Obama declared at the outset of his address that the economic crisis was the major issue confronting the country, and while one could argue that this crisis is merely a symptom of much bigger issues, like the nearly completed deindustrialization of the nation, the death grip of militarism, and the growing political power of corporations, one could also concede that there is an urgent need to deal with the deepening recession.
By Luke Baker, Reuters
LONDON (Reuters) - Abuse of prisoners at Guantanamo Bay has worsened sharply since President Barack Obama took office as prison guards "get their kicks in" before the camp is closed, according to a lawyer who represents detainees.
Abuses began to pick up in December after Obama was elected, human rights lawyer Ahmed Ghappour told Reuters. He cited beatings, the dislocation of limbs, spraying of pepper spray into closed cells, applying pepper spray to toilet paper and over-forcefeeding detainees who are on hunger strike.
The Pentagon said on Monday that it had received renewed reports of prisoner abuse during a recent review of conditions at Guantanamo, but had concluded that all prisoners were being kept in accordance with the Geneva Conventions.
Former British resident Binyam Mohamed arrives back in Britain tomorrow after his release from Guantanamo Bay. British and US lawyers claim that sustained beatings - which have only recently stopped - have left him with severe psychological and physical problems....Lieutenant colonel Yvonne Bradley, Mohamed's US military attorney, added: "He has been severely beaten. Sometimes I don't like to think about it because my country is behind all this."
Binyam Mohamed will return to Britain suffering from a huge range of injuries after being beaten by US guards right up to the point of his departure from Guantánamo Bay, according to the first detailed accounts of his treatment inside the camp.
Today, the Department of Defense issued a report that claim conditions of confinement at Guantanamo Bay uphold U.S. and international human rights law. For many of our clients, however, who have endured over seven years of arbitrary detention without charge or trial, the appalling conditions that have characterized the prison camp since its inception continue in violation of international standards to the present day.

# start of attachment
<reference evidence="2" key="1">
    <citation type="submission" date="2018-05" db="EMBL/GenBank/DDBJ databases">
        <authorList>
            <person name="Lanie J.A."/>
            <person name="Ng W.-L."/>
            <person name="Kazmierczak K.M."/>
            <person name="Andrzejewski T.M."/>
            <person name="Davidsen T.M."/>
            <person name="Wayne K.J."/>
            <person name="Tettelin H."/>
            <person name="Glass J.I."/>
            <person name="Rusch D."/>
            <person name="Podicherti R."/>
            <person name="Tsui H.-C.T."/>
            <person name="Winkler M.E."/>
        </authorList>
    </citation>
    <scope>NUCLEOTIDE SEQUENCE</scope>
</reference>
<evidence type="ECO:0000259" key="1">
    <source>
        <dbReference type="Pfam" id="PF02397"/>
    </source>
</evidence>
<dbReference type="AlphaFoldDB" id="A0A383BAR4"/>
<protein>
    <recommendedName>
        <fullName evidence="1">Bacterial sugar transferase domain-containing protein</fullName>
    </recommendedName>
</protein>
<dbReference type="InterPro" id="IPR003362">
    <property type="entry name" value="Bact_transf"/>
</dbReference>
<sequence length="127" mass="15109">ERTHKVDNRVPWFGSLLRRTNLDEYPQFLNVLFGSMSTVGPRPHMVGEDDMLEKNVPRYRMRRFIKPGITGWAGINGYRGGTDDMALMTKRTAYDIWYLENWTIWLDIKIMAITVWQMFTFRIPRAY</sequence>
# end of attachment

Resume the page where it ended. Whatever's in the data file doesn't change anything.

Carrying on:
CCR issued its own report today - "Conditions of Confinement at Guantanamo: Still in Violation of the Law" - which includes new eyewitness accounts by detainees and their attorneys.
By Globe and Mail/Canada
KABUL - The word "Guantanamo" serves as shorthand among some Afghans for all the reasons they hate foreign troops, but the impending closing of the notorious prison has gotten surprisingly little attention in this country.
Nothing changed with last month's U.S. presidential order to close Guantanamo, many people here say, because another prison inspires even greater fear: Bagram.
Even a man who could be expected to feel the most joy about Guantanamo closing, a former detainee who spent more than six years in the camp, quickly turns the conversation to the detention facility north of Kabul, inside the U.S. military base at Bagram.
"Everybody is happy because our friends will be released from Guantanamo, but there is a big question," said Omar al-Madani, 30, who now lives in Kabul. "What will they do about Bagram?"
The following is a statement released Monday by former Guántanamo detainee Binyam Mohamed: